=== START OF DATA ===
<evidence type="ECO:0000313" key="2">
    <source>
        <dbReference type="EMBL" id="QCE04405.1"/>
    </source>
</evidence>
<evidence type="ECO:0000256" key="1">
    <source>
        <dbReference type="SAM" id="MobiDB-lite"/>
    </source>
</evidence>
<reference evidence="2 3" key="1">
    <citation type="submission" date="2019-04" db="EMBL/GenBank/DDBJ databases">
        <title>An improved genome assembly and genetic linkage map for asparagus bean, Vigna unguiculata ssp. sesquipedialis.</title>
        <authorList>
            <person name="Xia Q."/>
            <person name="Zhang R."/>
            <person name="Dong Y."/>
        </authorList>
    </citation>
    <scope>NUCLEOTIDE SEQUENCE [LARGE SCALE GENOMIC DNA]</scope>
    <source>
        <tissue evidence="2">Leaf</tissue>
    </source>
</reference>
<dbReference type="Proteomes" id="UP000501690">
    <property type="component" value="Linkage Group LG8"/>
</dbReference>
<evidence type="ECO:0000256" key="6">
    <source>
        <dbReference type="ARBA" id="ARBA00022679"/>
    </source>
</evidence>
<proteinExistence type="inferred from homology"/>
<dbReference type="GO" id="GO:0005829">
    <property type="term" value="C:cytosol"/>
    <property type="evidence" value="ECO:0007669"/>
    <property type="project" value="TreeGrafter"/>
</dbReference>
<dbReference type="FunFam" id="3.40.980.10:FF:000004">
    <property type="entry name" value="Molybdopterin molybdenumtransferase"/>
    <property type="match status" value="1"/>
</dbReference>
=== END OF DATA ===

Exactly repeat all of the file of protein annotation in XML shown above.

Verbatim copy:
<evidence type="ECO:0000313" key="2">
    <source>
        <dbReference type="EMBL" id="QCE04405.1"/>
    </source>
</evidence>
<evidence type="ECO:0000256" key="1">
    <source>
        <dbReference type="SAM" id="MobiDB-lite"/>
    </source>
</evidence>
<reference evidence="2 3" key="1">
    <citation type="submission" date="2019-04" db="EMBL/GenBank/DDBJ databases">
        <title>An improved genome assembly and genetic linkage map for asparagus bean, Vigna unguiculata ssp. sesquipedialis.</title>
        <authorList>
            <person name="Xia Q."/>
            <person name="Zhang R."/>
            <person name="Dong Y."/>
        </authorList>
    </citation>
    <scope>NUCLEOTIDE SEQUENCE [LARGE SCALE GENOMIC DNA]</scope>
    <source>
        <tissue evidence="2">Leaf</tissue>
    </source>
</reference>
<dbReference type="Proteomes" id="UP000501690">
    <property type="component" value="Linkage Group LG8"/>
</dbReference>
<evidence type="ECO:0000256" key="6">
    <source>
        <dbReference type="ARBA" id="ARBA00022679"/>
    </source>
</evidence>
<proteinExistence type="inferred from homology"/>
<dbReference type="GO" id="GO:0005829">
    <property type="term" value="C:cytosol"/>
    <property type="evidence" value="ECO:0007669"/>
    <property type="project" value="TreeGrafter"/>
</dbReference>
<dbReference type="FunFam" id="3.40.980.10:FF:000004">
    <property type="entry name" value="Molybdopterin molybdenumtransferase"/>
    <property type="match status" value="1"/>
</dbReference>